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Matthew Tyas

Designing 21st Century Standard Ware: The Cultural Heritage of Leach and the Creative and Economic Benefits of Digital Technologies

Matthew Tyas

Affiliation: Falmouth University: Autonomatic and Leach Pottery, St Ives

Keywords: Digital craft/making, Creative Practice, Studio Pottery

Conference Activity: Presentation Fri 11th July, Pop Up Exhibition, Trelissick House

Project Summary:

The Leach Pottery, established in 1920, is a stronghold of the UK Studio Pottery movement and synonymous with Bernard Leach’s unique and progressive assimilation of Eastern and Western pottery aesthetics and methods. This assimilation was expressed through his practice and writings, and further propagated through Leach Standard Ware: the Pottery’s domestic tableware that was produced over the period of about 40 years until 1979. In 2008, the Leach Pottery reopened as a museum and educational resource, and resumed the production of domestic pots in a new studio.

This presentation explores opportunities presented by digital tools in the context of the Leach Pottery. Leach’s writing reveals a positive attitude to the relationship between technology and making: ‘The next step is to get rid of the idea of the machine as an enemy. The machine is an extension of the tool; the tool of the hand; the hand of the brain; and it is only the unfaithful use of machinery which we can attack’ (Leach 1928). The idea of using digital tools in a Leach Pottery context has been a difficult prospect for some potters, whose perception of ‘digital’ was associated with a lack of humanity, authenticity, and creativity. The project has challenged these perceptions and raises questions on a philosophical level with regard to setting new standards for contemporary studio pottery production facilitated by digital tools.

The foundations of the research lie in the defining of Standard Ware and its associated pots and cultural heritage. This deconstruction of the essence of domestic Leach provided a beginning for, and comparison with digitally produced tableware created by the researcher. Digital technologies were used to re-connect with past practices of tool making and tool use in the production environment, and to offer new perspectives on examining and recording Leach tableware. The practice culminated in the design of new Standard Ware, facilitated by digital tools which also supported the involvement of other potters in its making and interpretation. This involvement of external practitioners hinted at the potential for a more collaborative model of tableware development.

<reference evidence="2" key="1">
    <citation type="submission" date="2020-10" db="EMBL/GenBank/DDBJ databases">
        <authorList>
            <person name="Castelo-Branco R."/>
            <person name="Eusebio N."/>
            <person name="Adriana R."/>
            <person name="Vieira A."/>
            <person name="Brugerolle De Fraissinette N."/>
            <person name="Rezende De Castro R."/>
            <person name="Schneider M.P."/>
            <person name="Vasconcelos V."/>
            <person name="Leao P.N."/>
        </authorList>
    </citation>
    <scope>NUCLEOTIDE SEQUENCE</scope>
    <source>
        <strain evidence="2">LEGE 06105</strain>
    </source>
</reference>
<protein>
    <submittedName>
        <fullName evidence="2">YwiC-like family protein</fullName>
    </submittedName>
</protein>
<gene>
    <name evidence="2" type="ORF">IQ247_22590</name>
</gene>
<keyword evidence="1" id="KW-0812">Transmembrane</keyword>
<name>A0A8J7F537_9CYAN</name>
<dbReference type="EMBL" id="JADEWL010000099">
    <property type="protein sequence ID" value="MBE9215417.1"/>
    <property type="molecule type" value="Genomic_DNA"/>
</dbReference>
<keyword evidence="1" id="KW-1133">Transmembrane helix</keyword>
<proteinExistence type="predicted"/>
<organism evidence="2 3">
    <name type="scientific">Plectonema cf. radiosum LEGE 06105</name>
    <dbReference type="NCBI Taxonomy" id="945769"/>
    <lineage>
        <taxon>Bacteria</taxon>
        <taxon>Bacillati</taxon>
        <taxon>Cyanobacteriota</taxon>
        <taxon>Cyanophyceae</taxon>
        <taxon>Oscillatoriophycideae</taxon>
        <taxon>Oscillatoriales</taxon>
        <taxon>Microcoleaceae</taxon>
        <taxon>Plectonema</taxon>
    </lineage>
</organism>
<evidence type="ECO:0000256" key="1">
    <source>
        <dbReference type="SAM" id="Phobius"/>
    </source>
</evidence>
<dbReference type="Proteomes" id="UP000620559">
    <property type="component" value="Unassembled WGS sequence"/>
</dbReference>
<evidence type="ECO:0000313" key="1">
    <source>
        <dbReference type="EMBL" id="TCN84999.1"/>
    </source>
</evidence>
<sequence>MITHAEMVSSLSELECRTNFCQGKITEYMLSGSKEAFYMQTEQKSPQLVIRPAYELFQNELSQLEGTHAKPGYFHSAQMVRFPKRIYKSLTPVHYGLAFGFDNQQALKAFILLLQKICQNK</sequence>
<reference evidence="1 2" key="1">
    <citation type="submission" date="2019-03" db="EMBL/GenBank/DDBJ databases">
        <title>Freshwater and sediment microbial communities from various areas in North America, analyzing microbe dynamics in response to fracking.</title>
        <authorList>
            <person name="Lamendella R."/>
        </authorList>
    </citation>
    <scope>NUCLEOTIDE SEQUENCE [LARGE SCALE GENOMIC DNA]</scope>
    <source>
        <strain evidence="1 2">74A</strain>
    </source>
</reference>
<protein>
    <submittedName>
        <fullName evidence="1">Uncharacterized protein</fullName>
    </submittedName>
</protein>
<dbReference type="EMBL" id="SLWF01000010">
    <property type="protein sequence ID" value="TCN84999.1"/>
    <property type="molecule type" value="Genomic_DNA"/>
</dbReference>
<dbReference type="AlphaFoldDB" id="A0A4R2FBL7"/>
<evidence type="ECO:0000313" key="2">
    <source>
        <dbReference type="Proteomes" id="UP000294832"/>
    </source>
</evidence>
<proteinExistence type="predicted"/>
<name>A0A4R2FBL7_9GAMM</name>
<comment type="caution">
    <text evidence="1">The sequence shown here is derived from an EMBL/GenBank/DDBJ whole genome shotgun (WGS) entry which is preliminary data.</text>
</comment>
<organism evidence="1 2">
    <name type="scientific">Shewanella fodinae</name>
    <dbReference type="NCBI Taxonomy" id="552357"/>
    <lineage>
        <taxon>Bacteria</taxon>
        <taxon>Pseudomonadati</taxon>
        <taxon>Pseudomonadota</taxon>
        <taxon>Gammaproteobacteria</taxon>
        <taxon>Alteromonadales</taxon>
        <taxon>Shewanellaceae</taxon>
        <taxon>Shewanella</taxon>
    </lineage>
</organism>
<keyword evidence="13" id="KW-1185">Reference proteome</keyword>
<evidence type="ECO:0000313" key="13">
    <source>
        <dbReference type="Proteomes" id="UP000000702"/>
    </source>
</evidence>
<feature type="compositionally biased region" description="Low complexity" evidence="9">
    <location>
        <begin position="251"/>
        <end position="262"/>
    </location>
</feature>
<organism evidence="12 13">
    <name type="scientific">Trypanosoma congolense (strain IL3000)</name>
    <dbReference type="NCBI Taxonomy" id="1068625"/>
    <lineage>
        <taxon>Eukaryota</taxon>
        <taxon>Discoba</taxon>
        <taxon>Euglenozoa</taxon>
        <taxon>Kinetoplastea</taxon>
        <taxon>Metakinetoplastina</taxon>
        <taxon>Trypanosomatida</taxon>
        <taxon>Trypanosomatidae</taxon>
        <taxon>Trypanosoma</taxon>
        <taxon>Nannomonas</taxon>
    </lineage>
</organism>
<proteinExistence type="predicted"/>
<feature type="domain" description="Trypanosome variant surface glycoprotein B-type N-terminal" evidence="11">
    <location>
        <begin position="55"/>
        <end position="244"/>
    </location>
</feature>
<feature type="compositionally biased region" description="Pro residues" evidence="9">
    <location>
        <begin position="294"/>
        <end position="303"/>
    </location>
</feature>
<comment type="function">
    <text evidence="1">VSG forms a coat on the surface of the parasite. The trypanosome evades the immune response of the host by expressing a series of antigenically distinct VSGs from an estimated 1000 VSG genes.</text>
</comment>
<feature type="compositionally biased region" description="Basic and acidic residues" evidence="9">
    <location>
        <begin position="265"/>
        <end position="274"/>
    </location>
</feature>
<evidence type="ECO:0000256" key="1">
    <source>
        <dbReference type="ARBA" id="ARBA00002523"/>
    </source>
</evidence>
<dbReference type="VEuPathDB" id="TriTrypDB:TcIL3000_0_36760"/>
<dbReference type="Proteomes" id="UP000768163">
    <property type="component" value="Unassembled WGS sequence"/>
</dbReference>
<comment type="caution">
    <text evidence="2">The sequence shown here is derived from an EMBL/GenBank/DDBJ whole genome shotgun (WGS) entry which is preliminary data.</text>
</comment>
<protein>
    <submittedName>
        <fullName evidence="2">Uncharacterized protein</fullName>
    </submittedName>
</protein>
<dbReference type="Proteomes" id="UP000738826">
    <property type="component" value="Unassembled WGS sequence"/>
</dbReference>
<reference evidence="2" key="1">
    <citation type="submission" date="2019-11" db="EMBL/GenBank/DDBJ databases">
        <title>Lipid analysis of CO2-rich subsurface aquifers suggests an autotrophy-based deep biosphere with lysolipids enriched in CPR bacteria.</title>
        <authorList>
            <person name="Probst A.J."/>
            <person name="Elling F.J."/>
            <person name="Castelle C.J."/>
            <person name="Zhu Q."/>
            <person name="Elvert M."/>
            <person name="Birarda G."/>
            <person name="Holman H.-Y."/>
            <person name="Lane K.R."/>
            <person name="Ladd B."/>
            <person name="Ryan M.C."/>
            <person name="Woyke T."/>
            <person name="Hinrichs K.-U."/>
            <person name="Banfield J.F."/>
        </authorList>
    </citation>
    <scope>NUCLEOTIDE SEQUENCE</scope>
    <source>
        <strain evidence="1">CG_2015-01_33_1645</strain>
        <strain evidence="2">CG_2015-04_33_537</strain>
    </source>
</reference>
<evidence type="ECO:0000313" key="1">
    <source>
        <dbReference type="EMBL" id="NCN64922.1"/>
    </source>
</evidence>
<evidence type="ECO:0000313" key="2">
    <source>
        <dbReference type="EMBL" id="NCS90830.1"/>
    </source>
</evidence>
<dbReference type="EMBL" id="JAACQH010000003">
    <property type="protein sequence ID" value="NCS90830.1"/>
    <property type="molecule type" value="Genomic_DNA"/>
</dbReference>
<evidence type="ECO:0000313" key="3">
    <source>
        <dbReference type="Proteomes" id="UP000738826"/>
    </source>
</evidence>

References:

Borgmann, A., 1984. Technology and the Character of Contemporary Life: A Philosophical Inquiry: A Philosophical Enquiry, University of Chicago Press.

Harrod, T., 2007. Otherwise Unobtainable: The Applied Arts and the Politics and Poetics of Digital Technology. In Neo Craft: Modernity And The Crafts. The Press of the Nova Scotia College of Art and Design.

Leach, B., 1928. A Potter’s Outlook, New Handworkers’ Gallery, London. Available at: http://www.oakwoodceramics.co.uk/Magazine3.htm [Accessed January 8, 2011].

A question that arises from your project: Do digital tools, when explored and applied through creative practice, have a purpose beyond object making?

Full paper:

Tyas, M. (2014), Designing 21st Century Standard Ware: The cultural heritage of Leach and the potential applications of digital technologies. In K. Bunnell & J. Marshall (Eds.), All Makers Now: Craft Values in 21st Century Production, International Conference Proceedings, Autonomatic Research Group, Falmouth University, 10/11 July 2014 (pp. 167 -172). Falmouth University, ISBN 978-0-9544187-9-3

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